Seeing Toxic Airs was a 6-day workshop that encourages students to sense, smell and map atmospheric particulates, from their earthly beginnings, to the places in which they return back to earth. We visited clouds of cement industries and pineapple conglomerates, mapping how power moved from company, to air to ecology.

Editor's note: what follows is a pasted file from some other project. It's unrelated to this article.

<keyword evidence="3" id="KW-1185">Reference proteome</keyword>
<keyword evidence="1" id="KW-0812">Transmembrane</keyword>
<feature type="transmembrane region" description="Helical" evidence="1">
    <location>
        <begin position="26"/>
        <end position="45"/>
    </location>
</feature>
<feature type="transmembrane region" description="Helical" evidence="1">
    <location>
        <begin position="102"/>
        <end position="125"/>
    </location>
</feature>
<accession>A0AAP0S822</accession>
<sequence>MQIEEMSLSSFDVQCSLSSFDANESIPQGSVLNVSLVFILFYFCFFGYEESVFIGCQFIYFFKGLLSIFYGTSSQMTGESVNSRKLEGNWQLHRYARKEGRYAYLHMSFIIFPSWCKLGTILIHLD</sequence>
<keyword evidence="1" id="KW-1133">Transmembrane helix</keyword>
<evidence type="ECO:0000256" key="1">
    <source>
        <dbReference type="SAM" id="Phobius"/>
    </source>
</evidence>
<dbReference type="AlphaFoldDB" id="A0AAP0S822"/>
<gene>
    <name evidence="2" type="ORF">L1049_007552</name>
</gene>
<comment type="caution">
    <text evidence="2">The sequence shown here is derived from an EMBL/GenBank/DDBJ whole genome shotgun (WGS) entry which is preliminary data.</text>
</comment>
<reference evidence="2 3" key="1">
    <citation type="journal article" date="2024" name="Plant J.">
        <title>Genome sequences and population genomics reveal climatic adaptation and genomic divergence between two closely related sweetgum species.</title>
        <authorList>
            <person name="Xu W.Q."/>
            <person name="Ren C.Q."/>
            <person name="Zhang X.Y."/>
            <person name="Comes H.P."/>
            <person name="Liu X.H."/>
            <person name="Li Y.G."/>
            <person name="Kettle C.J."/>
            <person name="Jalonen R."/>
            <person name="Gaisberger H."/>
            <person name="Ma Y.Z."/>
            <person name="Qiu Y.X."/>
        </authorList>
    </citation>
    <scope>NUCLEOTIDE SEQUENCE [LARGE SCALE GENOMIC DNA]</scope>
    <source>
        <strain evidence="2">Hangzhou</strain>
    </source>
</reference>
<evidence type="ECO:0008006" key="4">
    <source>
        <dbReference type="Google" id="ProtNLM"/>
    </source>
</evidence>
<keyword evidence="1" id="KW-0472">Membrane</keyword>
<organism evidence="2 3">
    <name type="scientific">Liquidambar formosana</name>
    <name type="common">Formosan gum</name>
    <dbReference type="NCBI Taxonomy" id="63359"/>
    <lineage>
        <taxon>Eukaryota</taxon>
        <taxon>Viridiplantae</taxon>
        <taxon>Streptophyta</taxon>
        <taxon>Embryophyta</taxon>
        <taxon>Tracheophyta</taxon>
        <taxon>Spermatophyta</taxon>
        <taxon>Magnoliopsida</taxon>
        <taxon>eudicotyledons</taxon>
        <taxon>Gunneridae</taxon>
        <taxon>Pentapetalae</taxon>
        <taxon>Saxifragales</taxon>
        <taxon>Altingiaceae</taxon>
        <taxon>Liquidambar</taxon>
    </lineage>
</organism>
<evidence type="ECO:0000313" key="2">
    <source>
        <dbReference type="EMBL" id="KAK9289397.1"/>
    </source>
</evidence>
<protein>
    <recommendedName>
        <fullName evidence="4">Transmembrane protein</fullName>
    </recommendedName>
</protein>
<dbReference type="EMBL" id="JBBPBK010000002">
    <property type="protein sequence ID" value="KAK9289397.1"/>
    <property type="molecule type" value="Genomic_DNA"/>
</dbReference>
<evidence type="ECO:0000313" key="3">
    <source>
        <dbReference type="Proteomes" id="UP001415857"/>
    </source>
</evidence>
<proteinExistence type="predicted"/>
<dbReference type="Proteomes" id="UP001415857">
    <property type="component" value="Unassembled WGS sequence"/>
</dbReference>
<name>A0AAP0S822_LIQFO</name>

In San Jose, concrete building rules. Sometimes referred to as the “Cementazo”, the cement industry in Costa Rica is embroiled with corruption, whilst creating a monopoly not only on cement supply but on the form of architecture that is built within the country. Cement is a building material that devours mountains, ecologies, and atmospheres. And yet, many say it is very difficult to build with anything but concrete in Costa Rica, with standards favouring long-lasting cement above all other. This image of permanence and certainty is utilised within the austere parliament building and the many political infrastructure campaigns across Costa Rica. Holcim—one of the worlds largest suppliers of concrete—systematically fills Agama Caliente with clouds of cement, that erode nearby buildings and roofs, fill lungs and cover trees. Whilst the factory’s cement smogs are said to be contained, every morning new cement dust clouds appear from the factory before sunrise, released in secret, whilst those watching from the surrounding town sleep. The surrounding plants, town and people are becoming concrete, with cases of silicosis and asthma very common as cement solidifies in lungs, whilst metal roofs erode away in the caustic air, and trees and plants form a new thick skin of growth-slowing cement. On the public road entering Holcim, ants even choose to build their nests with cement dust.